‘Between our families there is a long tradition of friendship and guesting, which father Laertes will confirm, if you ask him: though they tell me that he now comes no more to town, because of the infirmities of his advanced years. Wherefore he buries himself in his secluded vineyard,among his vine-stocks on their ordered terraces: up and down which the old man drags himself, slow step after step, cherishing the grapes, until the feebleness of age once again takes him sorely by the knees. Then he rests, for the old woman, his sole attendant, to wait on him with restoring meat and drink.

‘And the reason for my present visit? Because I heard that he was back. I mean your father:for be assured that the marvellous Odysseus has in no wise perished off the face of the earth: though it seems the Gods yet arrest him in midpath of his return. And therefore (albeit I am by trade no teller of fortunes, nor professed reader of the significance of birds), therefore I am about to prophesy to you what the Deathless Ones have put into my heart and made my faith: — namely, that theday of Odysseus’ coming again to his native place is near. He may be penned within some surfbeaten islet ringed by the wide sea: or some rude tribe of savages may hold him in durance. But only for the time. Infallibly he will find means of escape, though they fetter him in fetters of the purest iron. The man is fertility itself in his expedients. — Now tell me something, plainly, as I have toldyou. Are you real and very son to Odysseus, you who are so well grown of body? His head and fine eyes you have exactly, as I remember him in our old association; for we were much together in the days before he set out for Troy in the hollow ships with all the chivalry of Greece; since when we have not met.’

Careful Telemachus answered thus: ‘Indeed you shall have it very plain, my friend. Mymother says I am his son: for myself I do not know. Has any son of man yet been sure of his begetting? Would that I had been the child of some ordinary parent whom old age had overtaken in the quiet course of nature on his estate! But as it is, since you press it, they do name me the child of that vaguest-fated of all men born to death.’

Athene put to him one more question. ‘I think when Penelopeconceived so goodly a son it was meant that the Gods had not appointed a nameless future for your stock. But give me the straight truth again. What feast or rout of a feast is this which rages about us? What part in it have you? Is it a drinking bout or some sort of marriage? No sodality would be thus indecent. A mannered man now, entering by chance, might well forget himself with disgust atseeing how outrageously they make free with your house.’

Soberly Telemachus answered her again, saying, ‘Stranger, since you probe into this also and put it to me, I must confess that our house looked to be rich and wellappointed while my father ruled it as master. But the Gods saw fit to order it quite otherwise when they spirited him away with an utterness beyond example. Had he plainly diedI should not have taken it so hardly: above all had he died with his likes on the field of Troy in his friends’ arms, after winding up the pitch of battle to its height. For then the fellowship of Greece would have united to rear his funerary mound and me fame of his prowess would have been (for his son) a glorious, increasing heritage.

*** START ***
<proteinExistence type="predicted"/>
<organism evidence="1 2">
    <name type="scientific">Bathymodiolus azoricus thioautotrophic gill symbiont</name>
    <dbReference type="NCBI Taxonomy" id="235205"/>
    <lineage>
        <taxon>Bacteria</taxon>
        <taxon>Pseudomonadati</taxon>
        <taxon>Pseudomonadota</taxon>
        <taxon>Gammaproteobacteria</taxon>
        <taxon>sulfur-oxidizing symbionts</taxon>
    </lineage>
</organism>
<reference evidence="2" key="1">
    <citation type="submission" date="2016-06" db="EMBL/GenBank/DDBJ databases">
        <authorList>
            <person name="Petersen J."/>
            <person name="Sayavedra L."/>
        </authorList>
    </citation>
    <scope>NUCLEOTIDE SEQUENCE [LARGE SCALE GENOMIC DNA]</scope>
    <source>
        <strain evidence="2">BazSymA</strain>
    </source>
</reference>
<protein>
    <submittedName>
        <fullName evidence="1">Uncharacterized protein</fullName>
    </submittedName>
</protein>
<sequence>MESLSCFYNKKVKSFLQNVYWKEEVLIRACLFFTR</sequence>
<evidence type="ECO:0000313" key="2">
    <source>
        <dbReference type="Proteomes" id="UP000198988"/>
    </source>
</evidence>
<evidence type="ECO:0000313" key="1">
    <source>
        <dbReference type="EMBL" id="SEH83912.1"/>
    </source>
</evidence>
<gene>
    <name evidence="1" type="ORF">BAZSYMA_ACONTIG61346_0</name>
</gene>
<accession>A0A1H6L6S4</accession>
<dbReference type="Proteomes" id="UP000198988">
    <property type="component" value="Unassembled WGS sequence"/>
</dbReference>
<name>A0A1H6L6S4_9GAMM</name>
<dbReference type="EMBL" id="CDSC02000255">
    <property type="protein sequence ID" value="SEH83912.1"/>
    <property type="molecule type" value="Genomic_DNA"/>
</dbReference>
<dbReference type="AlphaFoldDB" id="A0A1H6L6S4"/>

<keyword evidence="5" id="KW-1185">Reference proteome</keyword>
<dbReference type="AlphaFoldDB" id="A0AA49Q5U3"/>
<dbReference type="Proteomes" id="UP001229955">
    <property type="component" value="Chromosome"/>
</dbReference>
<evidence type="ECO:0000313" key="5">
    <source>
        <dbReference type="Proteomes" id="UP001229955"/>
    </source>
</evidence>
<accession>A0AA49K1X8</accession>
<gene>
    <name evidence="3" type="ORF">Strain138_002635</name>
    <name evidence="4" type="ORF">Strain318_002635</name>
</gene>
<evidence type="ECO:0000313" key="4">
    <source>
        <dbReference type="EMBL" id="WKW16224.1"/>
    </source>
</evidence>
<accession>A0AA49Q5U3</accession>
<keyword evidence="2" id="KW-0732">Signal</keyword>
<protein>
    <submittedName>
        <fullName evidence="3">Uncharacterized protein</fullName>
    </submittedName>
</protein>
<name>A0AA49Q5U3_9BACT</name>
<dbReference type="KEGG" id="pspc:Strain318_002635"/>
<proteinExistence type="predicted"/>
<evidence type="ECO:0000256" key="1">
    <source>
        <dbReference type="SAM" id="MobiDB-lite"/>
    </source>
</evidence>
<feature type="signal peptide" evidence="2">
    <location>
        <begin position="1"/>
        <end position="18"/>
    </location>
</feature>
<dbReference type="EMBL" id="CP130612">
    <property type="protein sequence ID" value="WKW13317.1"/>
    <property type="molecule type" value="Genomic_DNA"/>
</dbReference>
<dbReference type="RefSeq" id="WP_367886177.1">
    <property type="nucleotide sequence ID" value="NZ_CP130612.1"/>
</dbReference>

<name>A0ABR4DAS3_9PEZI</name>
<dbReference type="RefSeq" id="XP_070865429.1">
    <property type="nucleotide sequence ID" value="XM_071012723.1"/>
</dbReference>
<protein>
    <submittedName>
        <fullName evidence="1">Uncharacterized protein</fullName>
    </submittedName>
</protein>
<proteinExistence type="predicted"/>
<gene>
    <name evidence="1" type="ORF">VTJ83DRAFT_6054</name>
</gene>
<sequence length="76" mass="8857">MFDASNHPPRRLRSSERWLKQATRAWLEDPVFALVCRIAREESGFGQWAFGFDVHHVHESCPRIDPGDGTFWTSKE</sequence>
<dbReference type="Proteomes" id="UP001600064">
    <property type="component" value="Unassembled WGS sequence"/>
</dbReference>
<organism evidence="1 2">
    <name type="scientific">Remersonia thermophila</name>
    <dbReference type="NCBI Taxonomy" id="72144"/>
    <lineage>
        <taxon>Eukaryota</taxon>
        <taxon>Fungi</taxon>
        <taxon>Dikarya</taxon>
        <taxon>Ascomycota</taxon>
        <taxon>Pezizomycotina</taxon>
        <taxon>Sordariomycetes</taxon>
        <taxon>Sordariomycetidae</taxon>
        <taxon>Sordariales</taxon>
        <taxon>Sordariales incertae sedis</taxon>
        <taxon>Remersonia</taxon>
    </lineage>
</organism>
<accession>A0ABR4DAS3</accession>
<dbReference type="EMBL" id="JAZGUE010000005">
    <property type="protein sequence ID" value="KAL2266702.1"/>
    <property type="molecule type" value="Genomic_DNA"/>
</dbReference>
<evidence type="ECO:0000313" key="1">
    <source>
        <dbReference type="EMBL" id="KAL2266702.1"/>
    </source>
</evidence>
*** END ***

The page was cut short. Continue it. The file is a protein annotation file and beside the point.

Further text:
‘Instead we have this instant vanishment into blind silence,as though the Harpies, winged Scavengers of the Wind, had whirled him into their void: and I am left weeping with pain. Nor do I weep only his pain. The Gods have gone on to invent other evils for my count. Every man of authority in the islands, from Doulichion, and Same, and Zacynthos of the woods, as well as every figure of this rugged Ithaca — all, all, are come wooing my mother. It seemsthat she can neither reject the horrible offers, out and out, nor accept any one of them. So here they sit, for ever eating up my substance and making havoc of the house. Surely soon they will devour me too.’

Athene heard him out and then said fiercely, ‘A shameful tale! Here’s a crying need for Odysseus, to man-handle these graceless suitors. Would that he might appear now in the outer gate,erect, helmeted, with shield and two stabbing spears, the figure of a man I saw enter our house the first time we entertained him on his way up from Ephyra. He had been down in his war-vessel to get from Ilus, son of Mermerus, some deadly poison to smear on the bronze heads of his arrows. Ilus feared to affront the everlasting Gods and refused him any. So it was my father, carried away by the hugelove he bore him, who furnished it. If only that Odysseus we knew might today thrust in among the suitors! Indeed their mating would be bitter and their shrift suddenly sharp. However such things rest on the knees of the Gods, whose it is to appoint whether he shall re-enter his halls and exact vengeance, or no.

‘Wherefore instead I counsel you to take most earnest thought in what way you shallby your single self expel the suitors from the house. Listen to this plan of mine which I would urge upon you. Tomorrow assemble all the Greek chiefs. Address them bluntly, calling the Gods to witness how you order; firstly, that the suitors disperse, every man to his place; and secondly, that your mother (if her nature yet inclines toward marriage) betake herself to the palace of the mighty manher father. It shall be for them, there, to make the new match for her, regulating rich dues and providing such wedding festivities as befit the alliance of a favourite daughter.